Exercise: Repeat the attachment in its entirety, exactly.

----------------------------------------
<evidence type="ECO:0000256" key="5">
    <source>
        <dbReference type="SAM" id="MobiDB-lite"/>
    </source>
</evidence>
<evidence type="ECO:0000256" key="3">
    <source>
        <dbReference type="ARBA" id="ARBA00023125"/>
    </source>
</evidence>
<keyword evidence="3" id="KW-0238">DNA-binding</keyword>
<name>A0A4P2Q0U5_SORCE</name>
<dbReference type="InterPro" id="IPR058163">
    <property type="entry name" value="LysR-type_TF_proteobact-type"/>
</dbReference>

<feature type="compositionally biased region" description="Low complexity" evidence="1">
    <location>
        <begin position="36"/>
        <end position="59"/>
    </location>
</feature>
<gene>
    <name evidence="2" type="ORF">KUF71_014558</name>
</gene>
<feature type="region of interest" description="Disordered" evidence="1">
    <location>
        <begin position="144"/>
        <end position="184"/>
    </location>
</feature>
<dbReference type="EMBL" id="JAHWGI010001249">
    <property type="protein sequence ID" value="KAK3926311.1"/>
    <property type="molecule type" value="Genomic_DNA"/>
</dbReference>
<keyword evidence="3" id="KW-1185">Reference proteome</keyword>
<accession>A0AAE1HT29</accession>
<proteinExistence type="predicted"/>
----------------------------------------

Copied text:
<evidence type="ECO:0000256" key="5">
    <source>
        <dbReference type="SAM" id="MobiDB-lite"/>
    </source>
</evidence>
<evidence type="ECO:0000256" key="3">
    <source>
        <dbReference type="ARBA" id="ARBA00023125"/>
    </source>
</evidence>
<keyword evidence="3" id="KW-0238">DNA-binding</keyword>
<name>A0A4P2Q0U5_SORCE</name>
<dbReference type="InterPro" id="IPR058163">
    <property type="entry name" value="LysR-type_TF_proteobact-type"/>
</dbReference>

<feature type="compositionally biased region" description="Low complexity" evidence="1">
    <location>
        <begin position="36"/>
        <end position="59"/>
    </location>
</feature>
<gene>
    <name evidence="2" type="ORF">KUF71_014558</name>
</gene>
<feature type="region of interest" description="Disordered" evidence="1">
    <location>
        <begin position="144"/>
        <end position="184"/>
    </location>
</feature>
<dbReference type="EMBL" id="JAHWGI010001249">
    <property type="protein sequence ID" value="KAK3926311.1"/>
    <property type="molecule type" value="Genomic_DNA"/>
</dbReference>
<keyword evidence="3" id="KW-1185">Reference proteome</keyword>
<accession>A0AAE1HT29</accession>
<proteinExistence type="predicted"/>